- Write about all the summer jobs you’ve had, or about your favorite summer job.
- Write about your Worst. Job. Ever. (Or worst boss!)
- Have you ever been profoundly effected by someone else’s job — or job loss? Write it.
Friday, June 21st, 2013
I attended a family member’s funeral on Monday.
It was not unexpected, and I’ve been thinking a lot about death in the last weeks or so. I’m the unofficial genealogist of the family, and have a collection of death memorabilia — so it shouldn’t surprise you to learn that I’ve been paging through albums of tombstone photos this week.
I love tombstones.
I’ve always wanted something really cool to mark my spot in the acreage where generations of my family are buried. (It’s unfortunate that we’ve become so lazy as a society that many cemeteries are no longer allowing upright stones since they’re harder to mow around. If I want to be buried with my family, then no stone for me…)
I’ve thought long and hard about what I want my epitaph to read.
Epitaph: a commemorative inscription on a tomb or mortuary monument about the person buried at that site.
(You should know: most epitaphs are composed not by the deceased prior to his or her demise, but by the person who buries him. Not a rule, it’s just how it happens…)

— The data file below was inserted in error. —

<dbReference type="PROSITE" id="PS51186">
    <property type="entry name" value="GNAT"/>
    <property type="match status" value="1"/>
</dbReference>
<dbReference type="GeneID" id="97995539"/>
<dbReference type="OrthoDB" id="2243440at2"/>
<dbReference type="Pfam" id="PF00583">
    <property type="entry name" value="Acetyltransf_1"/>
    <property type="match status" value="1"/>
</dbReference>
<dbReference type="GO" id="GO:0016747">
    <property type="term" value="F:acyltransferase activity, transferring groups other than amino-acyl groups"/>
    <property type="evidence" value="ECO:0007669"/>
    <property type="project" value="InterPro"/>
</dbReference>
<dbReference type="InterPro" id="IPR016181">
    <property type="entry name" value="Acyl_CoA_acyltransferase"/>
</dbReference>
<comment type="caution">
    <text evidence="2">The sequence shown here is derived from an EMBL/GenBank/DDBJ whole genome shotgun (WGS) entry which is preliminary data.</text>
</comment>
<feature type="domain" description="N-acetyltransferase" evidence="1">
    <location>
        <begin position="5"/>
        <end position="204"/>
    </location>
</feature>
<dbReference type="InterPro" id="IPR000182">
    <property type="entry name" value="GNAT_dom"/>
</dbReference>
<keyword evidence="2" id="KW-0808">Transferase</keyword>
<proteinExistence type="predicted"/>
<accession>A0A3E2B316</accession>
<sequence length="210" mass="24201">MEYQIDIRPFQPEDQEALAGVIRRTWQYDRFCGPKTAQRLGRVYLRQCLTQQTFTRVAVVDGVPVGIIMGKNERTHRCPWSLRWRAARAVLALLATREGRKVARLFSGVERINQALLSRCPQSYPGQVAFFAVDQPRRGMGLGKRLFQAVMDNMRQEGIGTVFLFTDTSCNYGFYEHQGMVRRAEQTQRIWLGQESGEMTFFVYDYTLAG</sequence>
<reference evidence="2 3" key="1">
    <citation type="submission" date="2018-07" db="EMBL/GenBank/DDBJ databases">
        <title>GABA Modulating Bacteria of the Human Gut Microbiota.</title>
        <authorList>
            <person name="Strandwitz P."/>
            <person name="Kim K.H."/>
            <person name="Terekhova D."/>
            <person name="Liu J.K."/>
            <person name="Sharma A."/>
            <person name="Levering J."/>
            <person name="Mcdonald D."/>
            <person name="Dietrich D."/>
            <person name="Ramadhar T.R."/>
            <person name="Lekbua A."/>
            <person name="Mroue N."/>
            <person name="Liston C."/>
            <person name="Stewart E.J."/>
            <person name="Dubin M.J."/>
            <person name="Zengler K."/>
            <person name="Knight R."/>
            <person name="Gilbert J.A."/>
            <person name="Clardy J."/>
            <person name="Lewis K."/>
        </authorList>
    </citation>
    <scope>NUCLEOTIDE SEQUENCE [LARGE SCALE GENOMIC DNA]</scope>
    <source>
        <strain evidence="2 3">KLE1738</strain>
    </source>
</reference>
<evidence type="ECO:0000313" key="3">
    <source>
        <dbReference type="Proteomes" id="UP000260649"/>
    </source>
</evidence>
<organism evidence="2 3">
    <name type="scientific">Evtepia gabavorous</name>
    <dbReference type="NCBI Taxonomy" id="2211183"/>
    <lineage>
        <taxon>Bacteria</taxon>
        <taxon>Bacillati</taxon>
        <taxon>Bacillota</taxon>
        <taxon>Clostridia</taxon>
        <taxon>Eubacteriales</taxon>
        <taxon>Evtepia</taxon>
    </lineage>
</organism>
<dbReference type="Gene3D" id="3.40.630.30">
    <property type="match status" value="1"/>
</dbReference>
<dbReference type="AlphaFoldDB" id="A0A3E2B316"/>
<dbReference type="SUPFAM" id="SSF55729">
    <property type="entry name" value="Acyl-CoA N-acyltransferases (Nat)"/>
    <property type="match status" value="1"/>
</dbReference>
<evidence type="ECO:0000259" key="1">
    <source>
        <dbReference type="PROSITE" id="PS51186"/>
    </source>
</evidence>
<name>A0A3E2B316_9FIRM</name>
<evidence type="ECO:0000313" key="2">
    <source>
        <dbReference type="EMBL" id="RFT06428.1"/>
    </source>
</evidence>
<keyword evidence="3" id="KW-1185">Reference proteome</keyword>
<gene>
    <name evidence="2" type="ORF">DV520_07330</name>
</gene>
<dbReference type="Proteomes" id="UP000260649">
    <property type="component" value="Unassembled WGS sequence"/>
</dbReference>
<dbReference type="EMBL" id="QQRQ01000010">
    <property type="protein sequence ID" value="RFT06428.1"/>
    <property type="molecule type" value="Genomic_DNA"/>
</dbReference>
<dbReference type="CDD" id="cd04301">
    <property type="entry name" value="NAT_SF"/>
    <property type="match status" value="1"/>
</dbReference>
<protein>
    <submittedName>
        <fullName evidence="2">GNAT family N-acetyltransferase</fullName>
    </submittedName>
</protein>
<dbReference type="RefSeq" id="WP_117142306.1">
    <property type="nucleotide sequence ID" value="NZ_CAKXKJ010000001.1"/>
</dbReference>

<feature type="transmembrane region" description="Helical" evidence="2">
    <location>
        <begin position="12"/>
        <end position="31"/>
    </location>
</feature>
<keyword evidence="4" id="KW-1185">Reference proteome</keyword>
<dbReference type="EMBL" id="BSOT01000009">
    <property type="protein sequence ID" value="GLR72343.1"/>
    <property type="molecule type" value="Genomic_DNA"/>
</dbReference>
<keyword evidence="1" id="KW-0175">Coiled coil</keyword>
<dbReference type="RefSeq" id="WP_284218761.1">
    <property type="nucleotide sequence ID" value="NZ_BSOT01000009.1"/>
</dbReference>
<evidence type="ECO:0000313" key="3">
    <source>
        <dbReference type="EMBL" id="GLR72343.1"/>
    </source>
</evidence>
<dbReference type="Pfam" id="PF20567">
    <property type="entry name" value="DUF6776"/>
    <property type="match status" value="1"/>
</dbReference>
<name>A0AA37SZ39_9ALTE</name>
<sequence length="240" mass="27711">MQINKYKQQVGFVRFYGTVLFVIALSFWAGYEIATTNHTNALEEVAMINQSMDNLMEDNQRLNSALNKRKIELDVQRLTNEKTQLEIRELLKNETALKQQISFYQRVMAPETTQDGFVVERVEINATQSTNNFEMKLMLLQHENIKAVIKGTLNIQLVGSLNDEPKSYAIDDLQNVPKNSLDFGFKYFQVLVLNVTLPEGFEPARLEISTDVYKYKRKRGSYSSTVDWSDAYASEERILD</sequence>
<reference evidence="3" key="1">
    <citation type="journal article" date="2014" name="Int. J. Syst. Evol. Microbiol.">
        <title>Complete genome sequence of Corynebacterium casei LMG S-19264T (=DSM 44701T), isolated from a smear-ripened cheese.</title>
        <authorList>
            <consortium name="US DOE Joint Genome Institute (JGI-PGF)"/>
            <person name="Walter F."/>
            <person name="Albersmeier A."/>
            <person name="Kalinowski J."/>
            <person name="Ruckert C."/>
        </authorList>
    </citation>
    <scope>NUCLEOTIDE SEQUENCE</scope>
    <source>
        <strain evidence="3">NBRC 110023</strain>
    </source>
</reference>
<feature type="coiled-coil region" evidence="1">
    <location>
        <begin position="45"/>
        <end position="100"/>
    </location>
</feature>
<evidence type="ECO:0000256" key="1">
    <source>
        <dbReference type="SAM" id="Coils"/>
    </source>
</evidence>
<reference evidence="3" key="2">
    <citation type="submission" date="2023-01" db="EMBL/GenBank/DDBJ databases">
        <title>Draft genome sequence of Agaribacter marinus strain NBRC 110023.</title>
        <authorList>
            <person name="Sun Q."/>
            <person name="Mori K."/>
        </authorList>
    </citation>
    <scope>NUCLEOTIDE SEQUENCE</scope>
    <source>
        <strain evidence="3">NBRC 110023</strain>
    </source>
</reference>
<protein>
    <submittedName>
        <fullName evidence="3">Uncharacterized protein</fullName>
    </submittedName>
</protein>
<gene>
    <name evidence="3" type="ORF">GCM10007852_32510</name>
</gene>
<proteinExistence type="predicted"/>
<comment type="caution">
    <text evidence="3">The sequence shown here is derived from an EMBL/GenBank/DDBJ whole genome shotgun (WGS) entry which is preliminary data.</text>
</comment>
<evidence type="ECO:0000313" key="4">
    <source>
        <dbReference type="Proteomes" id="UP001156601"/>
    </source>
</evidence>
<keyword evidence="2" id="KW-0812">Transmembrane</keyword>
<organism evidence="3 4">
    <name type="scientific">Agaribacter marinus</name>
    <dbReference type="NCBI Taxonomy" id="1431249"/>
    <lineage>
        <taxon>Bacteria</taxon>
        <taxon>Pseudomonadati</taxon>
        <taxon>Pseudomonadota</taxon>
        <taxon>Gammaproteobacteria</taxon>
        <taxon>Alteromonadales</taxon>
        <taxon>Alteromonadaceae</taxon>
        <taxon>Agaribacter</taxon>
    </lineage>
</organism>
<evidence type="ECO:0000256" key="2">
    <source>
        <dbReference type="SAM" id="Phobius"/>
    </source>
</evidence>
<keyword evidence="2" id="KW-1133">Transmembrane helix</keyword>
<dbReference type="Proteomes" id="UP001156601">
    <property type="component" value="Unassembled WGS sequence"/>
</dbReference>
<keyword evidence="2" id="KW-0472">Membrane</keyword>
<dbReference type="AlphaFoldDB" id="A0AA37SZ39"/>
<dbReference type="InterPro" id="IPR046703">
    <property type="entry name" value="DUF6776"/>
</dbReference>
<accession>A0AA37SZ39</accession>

Sadly, like a tattoo, I can’t seem to find the phrase I want to be stuck with for eternity. But I keep trying.
Long ago, pre-teen, I heard a (trite, pithy, silly) poem about death which has always stuck with me:
When I’m gone
Bury me deep
Lay two speakers
at my feet
Put some headphones
on my head
And Rock and Roll me
When I’m dead!
Yes, please! And make it heavy metal. I want to rock through eternity!
Here’s Your Prompt:
- Write your own epitaph! Be known how you want to be known for eternity.
- Write the epitaph for the characters in your WIP.
- Create a character for a new novel or story. Start by writing the character’s epitaph. Work backwards to fill in the details of the person’s personality based on the slogan. Here is a list of famous epitaphs to give you some ideas.